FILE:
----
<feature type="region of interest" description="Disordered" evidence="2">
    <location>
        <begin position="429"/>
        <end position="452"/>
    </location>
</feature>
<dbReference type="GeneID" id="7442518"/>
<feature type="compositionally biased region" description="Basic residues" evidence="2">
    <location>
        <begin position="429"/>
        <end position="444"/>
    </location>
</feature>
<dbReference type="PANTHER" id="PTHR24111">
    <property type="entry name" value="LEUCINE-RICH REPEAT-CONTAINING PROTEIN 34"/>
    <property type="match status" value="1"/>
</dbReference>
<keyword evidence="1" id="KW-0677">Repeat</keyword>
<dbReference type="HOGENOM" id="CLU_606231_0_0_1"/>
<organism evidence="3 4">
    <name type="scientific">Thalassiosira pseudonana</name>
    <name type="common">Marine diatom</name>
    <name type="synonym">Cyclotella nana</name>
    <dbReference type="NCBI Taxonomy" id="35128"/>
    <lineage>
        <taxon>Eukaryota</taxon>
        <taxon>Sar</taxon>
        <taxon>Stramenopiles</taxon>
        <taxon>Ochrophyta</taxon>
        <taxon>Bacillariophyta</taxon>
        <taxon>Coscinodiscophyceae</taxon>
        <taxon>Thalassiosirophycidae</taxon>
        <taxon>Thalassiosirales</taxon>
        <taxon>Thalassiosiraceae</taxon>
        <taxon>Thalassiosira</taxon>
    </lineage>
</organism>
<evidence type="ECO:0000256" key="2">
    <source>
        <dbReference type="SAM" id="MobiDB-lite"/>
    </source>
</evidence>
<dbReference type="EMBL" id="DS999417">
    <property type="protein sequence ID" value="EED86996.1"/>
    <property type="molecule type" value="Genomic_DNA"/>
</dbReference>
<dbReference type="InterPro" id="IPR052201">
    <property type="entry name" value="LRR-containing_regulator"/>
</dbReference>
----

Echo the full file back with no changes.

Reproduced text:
<feature type="region of interest" description="Disordered" evidence="2">
    <location>
        <begin position="429"/>
        <end position="452"/>
    </location>
</feature>
<dbReference type="GeneID" id="7442518"/>
<feature type="compositionally biased region" description="Basic residues" evidence="2">
    <location>
        <begin position="429"/>
        <end position="444"/>
    </location>
</feature>
<dbReference type="PANTHER" id="PTHR24111">
    <property type="entry name" value="LEUCINE-RICH REPEAT-CONTAINING PROTEIN 34"/>
    <property type="match status" value="1"/>
</dbReference>
<keyword evidence="1" id="KW-0677">Repeat</keyword>
<dbReference type="HOGENOM" id="CLU_606231_0_0_1"/>
<organism evidence="3 4">
    <name type="scientific">Thalassiosira pseudonana</name>
    <name type="common">Marine diatom</name>
    <name type="synonym">Cyclotella nana</name>
    <dbReference type="NCBI Taxonomy" id="35128"/>
    <lineage>
        <taxon>Eukaryota</taxon>
        <taxon>Sar</taxon>
        <taxon>Stramenopiles</taxon>
        <taxon>Ochrophyta</taxon>
        <taxon>Bacillariophyta</taxon>
        <taxon>Coscinodiscophyceae</taxon>
        <taxon>Thalassiosirophycidae</taxon>
        <taxon>Thalassiosirales</taxon>
        <taxon>Thalassiosiraceae</taxon>
        <taxon>Thalassiosira</taxon>
    </lineage>
</organism>
<evidence type="ECO:0000256" key="2">
    <source>
        <dbReference type="SAM" id="MobiDB-lite"/>
    </source>
</evidence>
<dbReference type="EMBL" id="DS999417">
    <property type="protein sequence ID" value="EED86996.1"/>
    <property type="molecule type" value="Genomic_DNA"/>
</dbReference>
<dbReference type="InterPro" id="IPR052201">
    <property type="entry name" value="LRR-containing_regulator"/>
</dbReference>